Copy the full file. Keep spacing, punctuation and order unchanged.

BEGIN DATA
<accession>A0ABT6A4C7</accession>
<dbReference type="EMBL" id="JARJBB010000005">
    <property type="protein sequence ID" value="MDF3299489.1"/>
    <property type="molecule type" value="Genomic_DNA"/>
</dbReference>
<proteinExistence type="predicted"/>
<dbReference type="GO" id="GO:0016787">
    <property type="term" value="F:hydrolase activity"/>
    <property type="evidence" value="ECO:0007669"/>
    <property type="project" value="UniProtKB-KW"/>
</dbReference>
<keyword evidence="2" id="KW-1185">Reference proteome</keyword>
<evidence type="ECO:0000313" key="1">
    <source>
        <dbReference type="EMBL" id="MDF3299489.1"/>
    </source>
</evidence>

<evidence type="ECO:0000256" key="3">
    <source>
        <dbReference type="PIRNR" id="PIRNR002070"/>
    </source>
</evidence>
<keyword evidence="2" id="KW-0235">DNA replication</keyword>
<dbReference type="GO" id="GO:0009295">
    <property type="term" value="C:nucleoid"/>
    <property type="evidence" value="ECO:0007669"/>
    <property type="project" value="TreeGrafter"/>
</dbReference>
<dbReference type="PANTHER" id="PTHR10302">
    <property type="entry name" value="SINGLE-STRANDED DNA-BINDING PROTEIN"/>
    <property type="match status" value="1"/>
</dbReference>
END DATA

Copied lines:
<accession>A0ABT6A4C7</accession>
<dbReference type="EMBL" id="JARJBB010000005">
    <property type="protein sequence ID" value="MDF3299489.1"/>
    <property type="molecule type" value="Genomic_DNA"/>
</dbReference>
<proteinExistence type="predicted"/>
<dbReference type="GO" id="GO:0016787">
    <property type="term" value="F:hydrolase activity"/>
    <property type="evidence" value="ECO:0007669"/>
    <property type="project" value="UniProtKB-KW"/>
</dbReference>
<keyword evidence="2" id="KW-1185">Reference proteome</keyword>
<evidence type="ECO:0000313" key="1">
    <source>
        <dbReference type="EMBL" id="MDF3299489.1"/>
    </source>
</evidence>

<evidence type="ECO:0000256" key="3">
    <source>
        <dbReference type="PIRNR" id="PIRNR002070"/>
    </source>
</evidence>
<keyword evidence="2" id="KW-0235">DNA replication</keyword>
<dbReference type="GO" id="GO:0009295">
    <property type="term" value="C:nucleoid"/>
    <property type="evidence" value="ECO:0007669"/>
    <property type="project" value="TreeGrafter"/>
</dbReference>
<dbReference type="PANTHER" id="PTHR10302">
    <property type="entry name" value="SINGLE-STRANDED DNA-BINDING PROTEIN"/>
    <property type="match status" value="1"/>
</dbReference>